When it comes to challenges in the genome editing space, all eyes are on delivery. Efficient editing of cells directly in an organism (rather than ex vivo) and targeting of relevant stem cells is still a hurdle to be cleared in the progress of genetic medicine.

Now, new work describes the optimization of lipid nanoparticles (LNPs) for delivering gene-editing reagents and delivery to all lung cell types, including stem cells. The approach, which was tested in patient-derived cells and in a mouse model of cystic fibrosis, demonstrated therapeutically relevant editing lasting for up to a year.

The work is published in Science in an article titled, “In vivo editing of lung stem cells for durable gene correction in mice.” The research describes the ability of Selective Organ Targeting (SORT) LNPs to facilitate high levels of persistent gene editing in lung stem cells when given systemically via intravenous injection. The work was a collaboration between researchers at the University of Texas Southwestern Medical Center, Dallas, and ReCode Therapeutics, in Menlo Park, CA.

Daniel Siegwart, PhD, associate professor in the Department of Biochemistry and the Simmons Comprehensive Cancer Center (SCCC) at UT Southwestern Medical Center and co-founder of ReCode Therapeutics, led the effort to develop SORT LNPs that could efficiently deliver gene-editing tools away from the liver and directly to cells in the lung.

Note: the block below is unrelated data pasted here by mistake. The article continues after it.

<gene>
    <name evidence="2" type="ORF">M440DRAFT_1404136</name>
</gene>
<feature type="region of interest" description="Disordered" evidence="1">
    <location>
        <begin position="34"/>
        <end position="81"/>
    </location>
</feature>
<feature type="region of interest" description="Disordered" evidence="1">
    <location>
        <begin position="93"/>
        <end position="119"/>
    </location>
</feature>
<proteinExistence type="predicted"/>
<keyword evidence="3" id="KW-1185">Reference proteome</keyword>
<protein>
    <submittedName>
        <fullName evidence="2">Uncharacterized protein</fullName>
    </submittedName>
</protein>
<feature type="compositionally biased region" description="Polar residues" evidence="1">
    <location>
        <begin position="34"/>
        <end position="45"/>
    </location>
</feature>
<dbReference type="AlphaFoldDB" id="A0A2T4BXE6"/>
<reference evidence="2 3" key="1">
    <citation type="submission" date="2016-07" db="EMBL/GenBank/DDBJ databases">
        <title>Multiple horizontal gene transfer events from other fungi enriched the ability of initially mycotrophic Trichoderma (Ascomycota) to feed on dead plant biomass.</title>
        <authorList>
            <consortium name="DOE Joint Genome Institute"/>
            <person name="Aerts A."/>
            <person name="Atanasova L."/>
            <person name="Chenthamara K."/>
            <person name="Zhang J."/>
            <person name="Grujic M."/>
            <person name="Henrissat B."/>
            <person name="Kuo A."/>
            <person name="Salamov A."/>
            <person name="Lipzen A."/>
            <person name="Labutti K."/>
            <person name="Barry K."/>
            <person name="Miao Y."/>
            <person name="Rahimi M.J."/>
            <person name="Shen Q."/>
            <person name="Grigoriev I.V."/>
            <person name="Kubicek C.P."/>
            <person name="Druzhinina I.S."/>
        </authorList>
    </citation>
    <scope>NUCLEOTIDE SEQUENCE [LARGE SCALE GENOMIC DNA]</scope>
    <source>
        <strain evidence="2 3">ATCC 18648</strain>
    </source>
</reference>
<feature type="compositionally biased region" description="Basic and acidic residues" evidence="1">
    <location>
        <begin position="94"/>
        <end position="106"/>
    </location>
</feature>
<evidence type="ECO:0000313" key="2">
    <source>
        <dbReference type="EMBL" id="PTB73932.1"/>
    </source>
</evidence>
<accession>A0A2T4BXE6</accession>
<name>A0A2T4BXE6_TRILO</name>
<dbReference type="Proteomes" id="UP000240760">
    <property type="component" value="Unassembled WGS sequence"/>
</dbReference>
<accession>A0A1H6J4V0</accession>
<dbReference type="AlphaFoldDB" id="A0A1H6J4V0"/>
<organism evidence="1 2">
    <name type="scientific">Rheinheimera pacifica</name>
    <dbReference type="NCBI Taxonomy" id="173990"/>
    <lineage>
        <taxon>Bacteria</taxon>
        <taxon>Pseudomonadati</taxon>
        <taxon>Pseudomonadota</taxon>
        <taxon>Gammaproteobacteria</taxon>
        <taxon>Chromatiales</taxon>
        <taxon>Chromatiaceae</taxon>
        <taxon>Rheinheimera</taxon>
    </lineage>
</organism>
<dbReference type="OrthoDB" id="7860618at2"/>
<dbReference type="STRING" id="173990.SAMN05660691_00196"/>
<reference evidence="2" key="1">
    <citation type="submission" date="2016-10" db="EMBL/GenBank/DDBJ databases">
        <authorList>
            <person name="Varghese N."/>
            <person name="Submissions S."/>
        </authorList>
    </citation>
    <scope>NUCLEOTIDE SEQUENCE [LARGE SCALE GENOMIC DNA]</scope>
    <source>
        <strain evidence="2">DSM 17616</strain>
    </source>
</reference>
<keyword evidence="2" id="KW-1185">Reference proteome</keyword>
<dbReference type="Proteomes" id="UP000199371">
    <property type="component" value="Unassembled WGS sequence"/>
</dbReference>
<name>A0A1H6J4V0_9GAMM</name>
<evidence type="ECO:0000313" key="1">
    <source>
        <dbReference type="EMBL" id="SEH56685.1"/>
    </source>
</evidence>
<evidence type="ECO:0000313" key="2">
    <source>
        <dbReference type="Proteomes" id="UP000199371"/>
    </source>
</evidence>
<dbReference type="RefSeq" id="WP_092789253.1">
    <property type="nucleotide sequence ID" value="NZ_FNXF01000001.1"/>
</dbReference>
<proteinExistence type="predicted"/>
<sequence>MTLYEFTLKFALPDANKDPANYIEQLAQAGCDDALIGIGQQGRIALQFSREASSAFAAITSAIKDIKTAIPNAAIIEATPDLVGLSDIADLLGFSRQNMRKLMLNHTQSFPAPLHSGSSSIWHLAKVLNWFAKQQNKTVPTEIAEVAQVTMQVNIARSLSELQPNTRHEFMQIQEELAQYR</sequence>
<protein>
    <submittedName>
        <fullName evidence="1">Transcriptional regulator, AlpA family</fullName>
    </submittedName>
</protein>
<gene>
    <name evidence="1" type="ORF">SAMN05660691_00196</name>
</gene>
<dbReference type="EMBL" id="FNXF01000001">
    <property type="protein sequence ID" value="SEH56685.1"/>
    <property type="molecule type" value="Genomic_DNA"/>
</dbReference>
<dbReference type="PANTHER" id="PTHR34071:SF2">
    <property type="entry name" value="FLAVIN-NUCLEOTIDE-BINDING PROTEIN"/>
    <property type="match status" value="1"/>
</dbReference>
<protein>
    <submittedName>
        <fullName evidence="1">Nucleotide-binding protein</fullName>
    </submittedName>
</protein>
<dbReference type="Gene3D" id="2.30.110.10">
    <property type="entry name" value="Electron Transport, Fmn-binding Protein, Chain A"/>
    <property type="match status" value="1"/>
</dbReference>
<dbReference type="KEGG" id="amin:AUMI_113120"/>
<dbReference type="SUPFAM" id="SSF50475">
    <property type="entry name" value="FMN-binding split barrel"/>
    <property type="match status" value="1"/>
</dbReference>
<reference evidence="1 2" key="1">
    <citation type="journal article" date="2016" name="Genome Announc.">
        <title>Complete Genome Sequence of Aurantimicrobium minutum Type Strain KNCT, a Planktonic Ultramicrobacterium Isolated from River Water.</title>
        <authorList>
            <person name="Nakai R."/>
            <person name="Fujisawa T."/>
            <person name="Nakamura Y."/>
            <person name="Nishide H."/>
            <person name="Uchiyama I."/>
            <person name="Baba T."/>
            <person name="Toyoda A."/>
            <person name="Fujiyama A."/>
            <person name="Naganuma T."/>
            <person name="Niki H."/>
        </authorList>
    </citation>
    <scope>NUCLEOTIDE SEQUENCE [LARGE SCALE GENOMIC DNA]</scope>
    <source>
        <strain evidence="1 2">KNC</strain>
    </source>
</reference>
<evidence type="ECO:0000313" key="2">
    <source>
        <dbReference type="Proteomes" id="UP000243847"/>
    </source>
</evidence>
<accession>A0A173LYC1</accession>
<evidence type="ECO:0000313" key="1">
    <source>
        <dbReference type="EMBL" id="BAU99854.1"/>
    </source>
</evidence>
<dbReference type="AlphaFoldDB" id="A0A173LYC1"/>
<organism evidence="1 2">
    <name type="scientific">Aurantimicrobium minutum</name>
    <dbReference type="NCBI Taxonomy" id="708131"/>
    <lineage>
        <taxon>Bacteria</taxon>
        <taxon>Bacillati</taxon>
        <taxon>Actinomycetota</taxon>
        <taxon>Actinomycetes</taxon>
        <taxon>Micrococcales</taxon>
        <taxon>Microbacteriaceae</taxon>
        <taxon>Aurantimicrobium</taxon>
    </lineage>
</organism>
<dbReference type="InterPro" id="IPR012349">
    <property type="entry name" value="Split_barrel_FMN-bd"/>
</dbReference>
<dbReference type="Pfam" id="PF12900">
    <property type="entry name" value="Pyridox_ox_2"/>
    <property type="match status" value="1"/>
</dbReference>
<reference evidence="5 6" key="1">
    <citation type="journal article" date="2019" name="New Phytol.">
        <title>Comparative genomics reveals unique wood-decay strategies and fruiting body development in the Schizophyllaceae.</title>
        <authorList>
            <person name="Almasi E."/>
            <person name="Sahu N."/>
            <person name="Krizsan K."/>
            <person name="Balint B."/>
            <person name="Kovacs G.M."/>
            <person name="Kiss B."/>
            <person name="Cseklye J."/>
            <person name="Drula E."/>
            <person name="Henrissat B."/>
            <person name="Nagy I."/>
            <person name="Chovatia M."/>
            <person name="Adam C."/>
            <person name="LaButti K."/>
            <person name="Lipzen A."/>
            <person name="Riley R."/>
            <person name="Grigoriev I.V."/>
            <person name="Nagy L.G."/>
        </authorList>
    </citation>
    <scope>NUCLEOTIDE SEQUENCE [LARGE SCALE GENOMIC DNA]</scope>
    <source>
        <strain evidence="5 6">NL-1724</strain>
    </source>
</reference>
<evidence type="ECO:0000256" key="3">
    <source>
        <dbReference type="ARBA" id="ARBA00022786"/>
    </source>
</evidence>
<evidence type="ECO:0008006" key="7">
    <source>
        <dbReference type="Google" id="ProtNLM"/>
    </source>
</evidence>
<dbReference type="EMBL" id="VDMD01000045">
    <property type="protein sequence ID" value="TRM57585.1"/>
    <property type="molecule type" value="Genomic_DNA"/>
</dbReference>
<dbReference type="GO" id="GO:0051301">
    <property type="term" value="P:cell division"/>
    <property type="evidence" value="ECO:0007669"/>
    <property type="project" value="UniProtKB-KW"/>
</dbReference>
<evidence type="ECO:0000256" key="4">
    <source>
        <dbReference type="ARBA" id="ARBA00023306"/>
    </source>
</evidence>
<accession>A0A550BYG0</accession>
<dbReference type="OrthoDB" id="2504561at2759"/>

This is the first study to show that LNPs carrying gene editing tools can effectively correct a gene in lung stem cells when administered intravenously and delivered through systemic circulation. This approach enabled over 70% editing efficiency in mouse lung stem cells, sustaining the effect for up to 660 days, a result which, if translated into the clinic, may offer the potential for sustained benefits for patients with genetic lung diseases.

Proof of concept was demonstrated for correction of the cystic fibrosis (CF) mutation CFTR R553X, which is untreatable with currently available small molecule therapies. The new technique restored CFTR protein function in cells derived from CF patients, potentially offering a path for a durable treatment for CF.

More specifically, “NG-ABE8e messenger RNA (mRNA)–sgR553X LNPs mediated >95% cystic fibrosis transmembrane conductance regulator (CFTR) DNA correction, restored CFTR function in primary patient-derived bronchial epithelial cells equivalent to Trikafta for F508del, corrected intestinal organoids and corrected R553X nonsense mutations in 50% of lung stem cells in CF mice.”

“Achieving long-lasting gene correction in lung stem cells highlights the growing potential of SORT LNPs to deliver effective treatments for conditions like cystic fibrosis and could pave the way for our technology to advance durable therapies for other genetic diseases,” said Marco Weinberg, PhD, head of research at ReCode.

ReCode’s lead programs include RCT1100 for the treatment of primary ciliary dyskinesia caused by pathogenic mutations in the DNAI1 gene, and RCT2100 for the treatment of the 10–13% of cystic fibrosis patients who have Class I mutations in the CFTR gene and do not respond to currently approved CFTR modulators. RCT1100 and RCT2100 are inhaled disease-modifying mRNA-based therapies formulated using the SORT LNP delivery platform.

Further studies are needed to explore the mechanisms underlying efficient delivery to airway stem cells, assess safety and tolerability in larger animals, and evaluate efficacy in human trials.

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